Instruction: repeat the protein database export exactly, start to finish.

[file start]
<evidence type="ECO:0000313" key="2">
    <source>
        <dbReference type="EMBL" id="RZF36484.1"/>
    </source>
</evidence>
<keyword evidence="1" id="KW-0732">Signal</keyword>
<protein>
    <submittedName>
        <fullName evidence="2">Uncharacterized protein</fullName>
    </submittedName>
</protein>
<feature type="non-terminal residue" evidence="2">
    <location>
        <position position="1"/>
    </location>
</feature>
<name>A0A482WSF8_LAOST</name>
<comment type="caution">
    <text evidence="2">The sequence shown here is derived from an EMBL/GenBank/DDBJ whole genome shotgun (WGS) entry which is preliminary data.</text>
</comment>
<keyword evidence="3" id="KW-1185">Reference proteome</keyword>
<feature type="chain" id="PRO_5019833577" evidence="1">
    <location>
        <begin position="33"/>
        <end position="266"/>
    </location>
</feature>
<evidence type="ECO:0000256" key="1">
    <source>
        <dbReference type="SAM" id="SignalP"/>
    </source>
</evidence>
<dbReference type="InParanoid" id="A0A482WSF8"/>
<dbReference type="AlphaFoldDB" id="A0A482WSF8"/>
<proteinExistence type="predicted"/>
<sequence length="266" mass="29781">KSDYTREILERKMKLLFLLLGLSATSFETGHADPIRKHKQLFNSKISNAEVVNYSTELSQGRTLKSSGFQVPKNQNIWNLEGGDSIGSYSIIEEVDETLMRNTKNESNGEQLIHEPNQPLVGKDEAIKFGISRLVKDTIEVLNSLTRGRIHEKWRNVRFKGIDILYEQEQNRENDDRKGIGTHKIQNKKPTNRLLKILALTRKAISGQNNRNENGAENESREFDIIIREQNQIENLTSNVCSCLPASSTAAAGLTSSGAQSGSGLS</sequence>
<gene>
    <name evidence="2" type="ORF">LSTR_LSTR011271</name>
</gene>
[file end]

<evidence type="ECO:0000313" key="2">
    <source>
        <dbReference type="EMBL" id="RZF36484.1"/>
    </source>
</evidence>
<keyword evidence="1" id="KW-0732">Signal</keyword>
<protein>
    <submittedName>
        <fullName evidence="2">Uncharacterized protein</fullName>
    </submittedName>
</protein>
<feature type="non-terminal residue" evidence="2">
    <location>
        <position position="1"/>
    </location>
</feature>
<name>A0A482WSF8_LAOST</name>
<comment type="caution">
    <text evidence="2">The sequence shown here is derived from an EMBL/GenBank/DDBJ whole genome shotgun (WGS) entry which is preliminary data.</text>
</comment>
<keyword evidence="3" id="KW-1185">Reference proteome</keyword>
<feature type="chain" id="PRO_5019833577" evidence="1">
    <location>
        <begin position="33"/>
        <end position="266"/>
    </location>
</feature>
<evidence type="ECO:0000256" key="1">
    <source>
        <dbReference type="SAM" id="SignalP"/>
    </source>
</evidence>
<dbReference type="InParanoid" id="A0A482WSF8"/>
<dbReference type="AlphaFoldDB" id="A0A482WSF8"/>
<proteinExistence type="predicted"/>
<sequence length="266" mass="29781">KSDYTREILERKMKLLFLLLGLSATSFETGHADPIRKHKQLFNSKISNAEVVNYSTELSQGRTLKSSGFQVPKNQNIWNLEGGDSIGSYSIIEEVDETLMRNTKNESNGEQLIHEPNQPLVGKDEAIKFGISRLVKDTIEVLNSLTRGRIHEKWRNVRFKGIDILYEQEQNRENDDRKGIGTHKIQNKKPTNRLLKILALTRKAISGQNNRNENGAENESREFDIIIREQNQIENLTSNVCSCLPASSTAAAGLTSSGAQSGSGLS</sequence>
<gene>
    <name evidence="2" type="ORF">LSTR_LSTR011271</name>
</gene>